Friday, October 2, 2009

10 things Ray Bradbury and musician Nikki Sixx have in common: #2 - Opposed to censorship

#2. Both SF&F author Ray Bradbury and Mötley Crüe bassist Nikki Sixx are strongly opposed to censorship.

Ray Bradbury has been a longtime opponent of censorship, which he once defined as “when government controls things, and you cannot publish or sell or find in a library the books that you want.” His classic novel Fahrenheit 451 is perhaps the quintessential fictional work about censorship and is read more widely today than when it was first published in 1953.

Bradbury discussed his views on the First Amendment, freedom of expression, and censorship in a 1991 interview with Gauntlet, a publication devoted to the subjects. Here are two excerpts from the interview:
Gauntlet: Your first stories predated McCarthyism. What prompted you to explore censorship?

Ray Bradbury: Well, book burnings in Russia and China over a period of time; and Hitler’s book burning in Germany; and the history of the burning of libraries at Alexandria -- two by accident, I believe, and one on purpose. Thousands of volumes lost. And since I’m a library person and I’ve grown up in libraries and been educated by them and never made it to college, the library, to me, is central to my life.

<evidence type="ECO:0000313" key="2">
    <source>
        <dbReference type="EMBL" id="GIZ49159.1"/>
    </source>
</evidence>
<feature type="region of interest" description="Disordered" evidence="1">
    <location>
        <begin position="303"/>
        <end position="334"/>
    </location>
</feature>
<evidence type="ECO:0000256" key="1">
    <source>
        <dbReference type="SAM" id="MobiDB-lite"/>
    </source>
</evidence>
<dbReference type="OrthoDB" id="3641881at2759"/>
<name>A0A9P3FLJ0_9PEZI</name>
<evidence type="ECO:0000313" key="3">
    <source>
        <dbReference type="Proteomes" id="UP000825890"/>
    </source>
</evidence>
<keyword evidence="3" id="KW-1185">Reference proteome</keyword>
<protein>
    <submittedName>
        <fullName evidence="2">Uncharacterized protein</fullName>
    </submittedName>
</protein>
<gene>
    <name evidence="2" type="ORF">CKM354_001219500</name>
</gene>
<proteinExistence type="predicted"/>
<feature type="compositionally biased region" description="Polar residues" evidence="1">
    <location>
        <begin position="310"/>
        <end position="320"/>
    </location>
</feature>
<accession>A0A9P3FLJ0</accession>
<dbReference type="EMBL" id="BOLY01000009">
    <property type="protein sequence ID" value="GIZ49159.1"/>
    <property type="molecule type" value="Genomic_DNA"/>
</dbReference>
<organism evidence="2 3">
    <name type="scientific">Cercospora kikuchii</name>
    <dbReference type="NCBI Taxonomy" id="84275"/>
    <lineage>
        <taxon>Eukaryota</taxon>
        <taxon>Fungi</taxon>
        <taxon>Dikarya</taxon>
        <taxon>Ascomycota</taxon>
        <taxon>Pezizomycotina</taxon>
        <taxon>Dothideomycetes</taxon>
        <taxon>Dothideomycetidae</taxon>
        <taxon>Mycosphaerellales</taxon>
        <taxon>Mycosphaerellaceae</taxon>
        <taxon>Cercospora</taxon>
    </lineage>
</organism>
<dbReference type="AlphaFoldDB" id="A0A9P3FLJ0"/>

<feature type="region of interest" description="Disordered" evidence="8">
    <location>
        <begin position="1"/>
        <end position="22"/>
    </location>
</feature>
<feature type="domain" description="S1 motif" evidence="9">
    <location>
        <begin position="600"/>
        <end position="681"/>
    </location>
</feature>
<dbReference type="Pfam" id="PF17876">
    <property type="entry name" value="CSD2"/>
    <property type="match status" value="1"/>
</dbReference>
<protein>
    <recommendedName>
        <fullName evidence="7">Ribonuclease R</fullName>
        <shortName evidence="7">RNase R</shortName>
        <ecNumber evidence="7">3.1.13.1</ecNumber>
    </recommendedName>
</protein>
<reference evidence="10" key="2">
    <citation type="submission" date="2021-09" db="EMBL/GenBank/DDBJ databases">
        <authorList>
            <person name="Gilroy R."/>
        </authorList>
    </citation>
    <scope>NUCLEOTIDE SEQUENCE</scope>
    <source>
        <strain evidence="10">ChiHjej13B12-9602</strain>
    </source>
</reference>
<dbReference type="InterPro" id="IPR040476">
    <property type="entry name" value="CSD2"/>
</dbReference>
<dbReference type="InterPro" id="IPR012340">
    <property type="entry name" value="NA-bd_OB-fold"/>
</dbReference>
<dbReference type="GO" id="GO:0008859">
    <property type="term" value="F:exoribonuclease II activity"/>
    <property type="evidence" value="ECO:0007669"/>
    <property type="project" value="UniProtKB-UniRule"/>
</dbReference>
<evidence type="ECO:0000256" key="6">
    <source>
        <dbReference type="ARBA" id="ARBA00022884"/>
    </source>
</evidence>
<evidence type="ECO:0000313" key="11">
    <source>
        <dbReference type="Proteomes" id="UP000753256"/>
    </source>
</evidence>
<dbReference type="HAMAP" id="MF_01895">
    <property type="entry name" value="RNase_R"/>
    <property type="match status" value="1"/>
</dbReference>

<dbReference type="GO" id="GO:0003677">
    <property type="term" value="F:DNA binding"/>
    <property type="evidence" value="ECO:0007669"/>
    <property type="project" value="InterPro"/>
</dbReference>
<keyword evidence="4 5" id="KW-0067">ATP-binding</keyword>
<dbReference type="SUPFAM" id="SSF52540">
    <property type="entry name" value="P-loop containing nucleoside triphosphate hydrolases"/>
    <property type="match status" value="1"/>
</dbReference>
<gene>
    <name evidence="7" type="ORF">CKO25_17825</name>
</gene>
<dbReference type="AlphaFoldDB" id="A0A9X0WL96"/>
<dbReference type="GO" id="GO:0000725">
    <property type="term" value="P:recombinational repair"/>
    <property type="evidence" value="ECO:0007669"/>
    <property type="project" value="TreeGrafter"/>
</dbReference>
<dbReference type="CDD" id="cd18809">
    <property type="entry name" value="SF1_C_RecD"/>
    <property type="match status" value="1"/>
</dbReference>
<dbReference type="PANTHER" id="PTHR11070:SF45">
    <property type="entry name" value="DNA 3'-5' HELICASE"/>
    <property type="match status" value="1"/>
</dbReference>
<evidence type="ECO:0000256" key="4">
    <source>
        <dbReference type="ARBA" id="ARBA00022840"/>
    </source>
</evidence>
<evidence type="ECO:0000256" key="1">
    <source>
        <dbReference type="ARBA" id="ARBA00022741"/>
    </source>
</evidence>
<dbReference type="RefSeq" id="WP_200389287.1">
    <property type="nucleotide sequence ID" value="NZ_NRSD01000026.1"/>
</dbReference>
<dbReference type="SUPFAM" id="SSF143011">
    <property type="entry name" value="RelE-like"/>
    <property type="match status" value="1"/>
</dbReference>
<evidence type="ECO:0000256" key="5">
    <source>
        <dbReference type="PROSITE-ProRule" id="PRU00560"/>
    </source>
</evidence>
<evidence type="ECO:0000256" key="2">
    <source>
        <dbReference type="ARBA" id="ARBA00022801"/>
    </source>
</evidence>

Gauntlet: Had you experienced censorship yourself at this time and have you experienced censorship of your work since then?

Ray Bradbury: I haven’t had any trouble. The last time was 35, 40 years ago. Nothing in recent years at all. I have good relationships with my editors everywhere in the world, so the problem just doesn’t occur. […]

Gauntlet: What’s your feeling about the 2 Live Crew controversy; explicit lyrics in music and explicit sex in moves?

Ray Bradbury: All this talk about arresting people for selling pornographic records bothers me. What we should worry about is movies broadcast at the wrong hours. Wait until the kids go to bed, then you have the right to put anything on the air you want. As for record stores I think that under a certain age... kids learn about sex early enough, and to learn the wrong sex, dirty sex, that’s not what sex should be. It should be beautiful. You should have wonderful love affairs, and long before we’re married. But my goodness, can’t they be decent instead of indecent? So all I’m saying... instead of arresting people, they should say, “Look don’t let anyone in this particular store under a certain age. They can’t buy the record.”

Gauntlet: Just like they did with pornographic magazines...

Ray Bradbury: Sure. Sure. We have laws on alcohol and a lot of other things.